Prof. Brett Story recently joined the Cinema Studies Institute, and is teaching CIN370H1S - Canadian Cinemas: Experiments in Nonfiction and CIN440H1S - Carceral Screens and Abolitionist Cinema. We asked her to tell us a bit about herself.
What is your background in cinema? What are your areas of specialization, and what drew you to those areas?
I am self-trained as a documentary filmmaker, and so consider myself still to be a student of cinema. I came to film circuitously, following a love of literature, theory, politics, photography, and music and seeing in the world of cinema a space where all these forms merge together. My academic background is mainly in human geography - the critical study of space as it is produced and produced us. I consider filmmaking a political act and am interested in how the study and production of cinema is also a method of making and re-making the social world. I continue to direct films, and so will teach cinema from the perspective of a maker as well as a viewer.
What are your top three favourite films of all time? Why?
I am definitely not a list or a top three anything person, but here are three films that are dearly beloved by me:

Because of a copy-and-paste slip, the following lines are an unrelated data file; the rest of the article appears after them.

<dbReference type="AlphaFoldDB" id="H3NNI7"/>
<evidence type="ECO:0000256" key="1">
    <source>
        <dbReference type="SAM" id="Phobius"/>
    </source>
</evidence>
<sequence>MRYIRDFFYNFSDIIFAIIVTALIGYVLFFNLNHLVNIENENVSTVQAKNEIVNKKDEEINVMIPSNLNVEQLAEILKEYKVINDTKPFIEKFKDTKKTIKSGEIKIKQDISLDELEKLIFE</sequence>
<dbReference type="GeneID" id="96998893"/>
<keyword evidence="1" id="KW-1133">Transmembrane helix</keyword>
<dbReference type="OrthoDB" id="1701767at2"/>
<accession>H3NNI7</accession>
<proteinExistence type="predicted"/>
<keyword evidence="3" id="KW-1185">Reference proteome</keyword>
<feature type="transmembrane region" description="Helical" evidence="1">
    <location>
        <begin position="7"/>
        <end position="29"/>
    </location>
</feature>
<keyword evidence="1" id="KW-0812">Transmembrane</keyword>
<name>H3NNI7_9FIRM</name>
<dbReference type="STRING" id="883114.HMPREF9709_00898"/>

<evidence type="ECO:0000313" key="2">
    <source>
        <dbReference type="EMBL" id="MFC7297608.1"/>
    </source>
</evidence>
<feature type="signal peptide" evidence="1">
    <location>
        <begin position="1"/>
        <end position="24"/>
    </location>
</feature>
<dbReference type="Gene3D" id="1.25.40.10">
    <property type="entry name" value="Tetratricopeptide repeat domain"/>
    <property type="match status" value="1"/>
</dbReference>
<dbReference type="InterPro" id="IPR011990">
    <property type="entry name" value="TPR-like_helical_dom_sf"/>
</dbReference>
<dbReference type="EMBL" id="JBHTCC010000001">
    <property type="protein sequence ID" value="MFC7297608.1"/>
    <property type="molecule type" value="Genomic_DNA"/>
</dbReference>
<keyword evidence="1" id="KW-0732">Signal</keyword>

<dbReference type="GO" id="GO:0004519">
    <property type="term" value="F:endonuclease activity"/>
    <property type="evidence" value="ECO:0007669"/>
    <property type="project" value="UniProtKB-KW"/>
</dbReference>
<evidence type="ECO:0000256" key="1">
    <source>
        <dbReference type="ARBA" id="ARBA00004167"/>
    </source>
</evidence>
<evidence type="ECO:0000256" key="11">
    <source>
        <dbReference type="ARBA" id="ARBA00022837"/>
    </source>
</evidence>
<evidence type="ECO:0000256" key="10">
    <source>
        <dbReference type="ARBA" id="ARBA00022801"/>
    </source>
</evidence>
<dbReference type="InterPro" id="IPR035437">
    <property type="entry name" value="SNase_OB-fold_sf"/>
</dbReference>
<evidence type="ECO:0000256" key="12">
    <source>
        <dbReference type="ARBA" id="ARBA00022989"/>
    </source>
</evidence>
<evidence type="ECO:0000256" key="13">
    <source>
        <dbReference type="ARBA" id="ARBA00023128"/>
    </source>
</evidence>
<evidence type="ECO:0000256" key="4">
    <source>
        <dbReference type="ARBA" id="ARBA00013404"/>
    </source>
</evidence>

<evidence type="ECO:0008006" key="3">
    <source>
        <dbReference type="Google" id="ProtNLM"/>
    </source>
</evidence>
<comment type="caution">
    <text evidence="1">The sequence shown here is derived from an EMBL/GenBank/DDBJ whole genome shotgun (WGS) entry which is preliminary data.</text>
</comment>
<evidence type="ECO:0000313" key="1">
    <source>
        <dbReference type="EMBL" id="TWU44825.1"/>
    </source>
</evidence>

Le Joli Mai, by Chris Marker
O’er the Land, by Deborah Stratman
Handsworth Songs, by the Black Audio Film Collective
These are formalist, political films that celebrate image and montage and sound without debasing their audience; films that treat viewers as intelligent and curious, and that celebrate the strange and delightful alongside the violence and the pain.
Which is your favourite film festival?
My favorite film festivals are those without markets, where food and gathering is of primarily importance. Among those, I’d name DokuFest (Kosovo), the Viennale (Austria), and True/False in Missouri, USA. These are places to celebrate not only films but filmgoing: the way films organize an event and bring people together for discussion, debate, napping (it’s ok!), eating, and placemaking.
Tell us about your courses in Winter 2023.
I’m taking students on a geographic journey across the uneasy landscape of Canadian non-fiction cinema in the Canadian Cinemas class. We’ll watch documentaries, art videos, and experimental films that contextualize as well as contest the ideas of nation, territory, and home.
I am also teaching a fourth year seminar class called Carceral Screens and Abolitionist Cinema, which I’m very excited about. I’ve created the course from scratch, and it’s designed for us to work through texts and films that ask how carceral logics, including those that uphold the institutions of policing, prisons, and property, are embedded and/or contested in moving images across time and space.